Hi,

I'm having a bit of trouble understanding D'Alembert's solution to the wave equation.

The Problem

$\displaystyle \displaystyle \frac{\partial^2 u}{\partial t^2} = c^2 \frac{\partial^2 u}{\partial x^2}$

Or, in short notation:

$\displaystyle \displaystyle u_{tt} = c^2 u_{xx} $

Find $\displaystyle \displaystyle u(x,t) $ subject to the initial conditions:

$\displaystyle \displaystyle u(x,0) = f(x) $

$\displaystyle \displaystyle u_t(x,0) = g(x) $

The Solution (the part I understand)

The first stage is to express the equation in characteristic coordinates, which, once performed, gives:

$\displaystyle \displaystyle u_{\xi \eta} = 0 $

Here, $\displaystyle \displaystyle \xi = x + ct $ and $\displaystyle \displaystyle \eta = x-ct $.

Integrating the equation w.r.t both variables gives us the simple general solution:

$\displaystyle \displaystyle u(\xi, \eta) = F_1(\xi)+F_2(\eta) $

Or, back in cartesian coordinates:

$\displaystyle \displaystyle u(x,t) = F_1(x+ct) + F_2(x-ct) $ (1)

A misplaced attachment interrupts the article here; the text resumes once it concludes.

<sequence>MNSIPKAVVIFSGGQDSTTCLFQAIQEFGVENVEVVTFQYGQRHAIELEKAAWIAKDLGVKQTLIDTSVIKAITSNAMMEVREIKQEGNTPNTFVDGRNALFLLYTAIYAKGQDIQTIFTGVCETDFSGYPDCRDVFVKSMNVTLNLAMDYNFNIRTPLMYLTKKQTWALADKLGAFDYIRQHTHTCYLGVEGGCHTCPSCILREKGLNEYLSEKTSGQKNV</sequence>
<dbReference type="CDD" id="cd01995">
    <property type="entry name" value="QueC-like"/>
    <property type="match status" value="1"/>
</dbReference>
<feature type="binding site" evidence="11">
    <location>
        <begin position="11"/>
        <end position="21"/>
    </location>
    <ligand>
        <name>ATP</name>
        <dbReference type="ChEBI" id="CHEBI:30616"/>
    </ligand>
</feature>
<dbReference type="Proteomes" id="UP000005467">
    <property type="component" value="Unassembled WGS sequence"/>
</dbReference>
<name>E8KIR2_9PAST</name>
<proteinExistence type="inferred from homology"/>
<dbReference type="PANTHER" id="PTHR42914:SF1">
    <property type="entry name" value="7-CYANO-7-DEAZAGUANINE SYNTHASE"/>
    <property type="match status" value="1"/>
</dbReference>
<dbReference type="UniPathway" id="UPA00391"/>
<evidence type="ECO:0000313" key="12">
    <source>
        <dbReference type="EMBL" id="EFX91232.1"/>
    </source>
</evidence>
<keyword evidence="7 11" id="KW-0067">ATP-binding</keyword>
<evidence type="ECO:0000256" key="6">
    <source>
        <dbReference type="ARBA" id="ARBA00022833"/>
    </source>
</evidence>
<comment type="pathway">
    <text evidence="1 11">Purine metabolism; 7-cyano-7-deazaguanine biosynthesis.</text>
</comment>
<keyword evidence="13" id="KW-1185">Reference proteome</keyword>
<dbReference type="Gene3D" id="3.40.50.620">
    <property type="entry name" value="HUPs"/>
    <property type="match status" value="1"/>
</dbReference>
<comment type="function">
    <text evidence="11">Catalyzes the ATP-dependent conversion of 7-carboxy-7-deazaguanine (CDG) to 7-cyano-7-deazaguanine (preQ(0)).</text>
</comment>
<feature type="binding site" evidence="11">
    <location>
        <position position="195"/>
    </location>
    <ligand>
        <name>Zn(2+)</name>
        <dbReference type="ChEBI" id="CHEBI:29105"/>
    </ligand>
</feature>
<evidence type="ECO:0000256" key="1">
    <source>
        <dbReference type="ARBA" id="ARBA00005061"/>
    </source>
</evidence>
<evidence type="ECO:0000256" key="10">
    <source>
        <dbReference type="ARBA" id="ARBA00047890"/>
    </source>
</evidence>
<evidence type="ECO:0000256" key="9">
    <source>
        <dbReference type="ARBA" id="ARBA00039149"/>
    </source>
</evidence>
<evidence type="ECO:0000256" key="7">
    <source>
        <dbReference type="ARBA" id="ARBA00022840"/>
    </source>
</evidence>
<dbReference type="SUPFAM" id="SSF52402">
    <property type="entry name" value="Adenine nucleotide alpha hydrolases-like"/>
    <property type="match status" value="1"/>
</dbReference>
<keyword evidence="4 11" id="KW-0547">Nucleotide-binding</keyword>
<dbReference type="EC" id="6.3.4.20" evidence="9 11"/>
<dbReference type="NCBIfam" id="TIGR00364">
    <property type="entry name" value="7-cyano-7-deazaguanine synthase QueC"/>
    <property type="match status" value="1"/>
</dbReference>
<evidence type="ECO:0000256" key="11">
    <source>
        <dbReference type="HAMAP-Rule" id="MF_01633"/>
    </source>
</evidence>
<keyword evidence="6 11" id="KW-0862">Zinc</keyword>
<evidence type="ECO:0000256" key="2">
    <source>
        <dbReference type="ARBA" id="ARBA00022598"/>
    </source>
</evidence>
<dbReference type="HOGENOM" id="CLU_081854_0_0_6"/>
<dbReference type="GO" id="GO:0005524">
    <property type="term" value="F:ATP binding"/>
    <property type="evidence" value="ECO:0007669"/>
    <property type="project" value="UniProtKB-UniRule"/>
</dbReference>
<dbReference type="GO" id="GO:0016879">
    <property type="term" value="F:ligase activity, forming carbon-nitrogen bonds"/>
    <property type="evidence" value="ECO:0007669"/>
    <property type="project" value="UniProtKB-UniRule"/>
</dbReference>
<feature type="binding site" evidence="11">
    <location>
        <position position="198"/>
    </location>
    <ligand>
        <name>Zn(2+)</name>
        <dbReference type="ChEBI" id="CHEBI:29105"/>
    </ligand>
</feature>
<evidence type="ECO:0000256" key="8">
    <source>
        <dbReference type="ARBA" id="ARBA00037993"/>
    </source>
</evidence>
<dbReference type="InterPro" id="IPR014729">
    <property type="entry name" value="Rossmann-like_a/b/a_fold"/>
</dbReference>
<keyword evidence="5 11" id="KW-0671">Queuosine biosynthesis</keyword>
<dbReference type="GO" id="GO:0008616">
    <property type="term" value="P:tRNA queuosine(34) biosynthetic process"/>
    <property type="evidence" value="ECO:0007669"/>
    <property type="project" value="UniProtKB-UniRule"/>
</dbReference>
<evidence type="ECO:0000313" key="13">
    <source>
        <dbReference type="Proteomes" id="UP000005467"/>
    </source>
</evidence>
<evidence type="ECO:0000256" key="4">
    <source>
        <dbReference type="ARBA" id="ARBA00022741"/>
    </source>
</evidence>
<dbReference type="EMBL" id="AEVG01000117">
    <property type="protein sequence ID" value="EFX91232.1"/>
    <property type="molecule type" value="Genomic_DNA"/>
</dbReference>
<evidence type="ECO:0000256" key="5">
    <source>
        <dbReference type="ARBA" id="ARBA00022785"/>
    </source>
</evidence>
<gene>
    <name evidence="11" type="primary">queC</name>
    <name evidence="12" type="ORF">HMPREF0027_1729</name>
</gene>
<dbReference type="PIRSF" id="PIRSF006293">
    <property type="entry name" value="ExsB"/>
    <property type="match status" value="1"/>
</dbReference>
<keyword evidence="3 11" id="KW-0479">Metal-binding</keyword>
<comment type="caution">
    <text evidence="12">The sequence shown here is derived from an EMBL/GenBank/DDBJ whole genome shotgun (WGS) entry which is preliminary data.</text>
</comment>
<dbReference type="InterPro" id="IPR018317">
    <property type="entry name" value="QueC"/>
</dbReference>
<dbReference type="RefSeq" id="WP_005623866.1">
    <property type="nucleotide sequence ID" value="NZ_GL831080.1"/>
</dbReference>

Now, differentiating this, we get:

$\displaystyle \displaystyle u_t(x,t) = cF_1'(x+ct) - cF_2'(x-ct) $ (2)

Applying the initial conditions to equations (1) and (2), we get:

$\displaystyle \displaystyle u(x,0) = F_1(x) +F_2(x) = f(x) $ (3)

$\displaystyle \displaystyle u_t(x,0) = cF_1'(x) - cF_2'(x) = g(x) $ (4)

The Solution (part I don't understand)

Now, the book I am using then makes the following statement:

If we integrate equation (4), we get:

$\displaystyle \displaystyle \int_a^x g(\tau)d\tau = cF_1(x) - cF_2(x) $

To be honest, this is the only part I don't understand. Where do the other terms which results from the integration disappear to? i.e., by my working, I would get:

$\displaystyle \displaystyle \int_a^x g(\tau)d\tau = \int_a^x (cF_1'(\tau) - cF_2'(\tau)) d\tau$

$\displaystyle \displaystyle = \biggg(cF_1(\tau)-cF_2(\tau)\biggg)^x_a $

$\displaystyle \displaystyle = cF_1(x) - cF_1(a) -cF_2(x) + cF_2(a) $

How do they manage to conclude that $\displaystyle \displaystyle cF_2(a) - cF_1(a) = 0 $??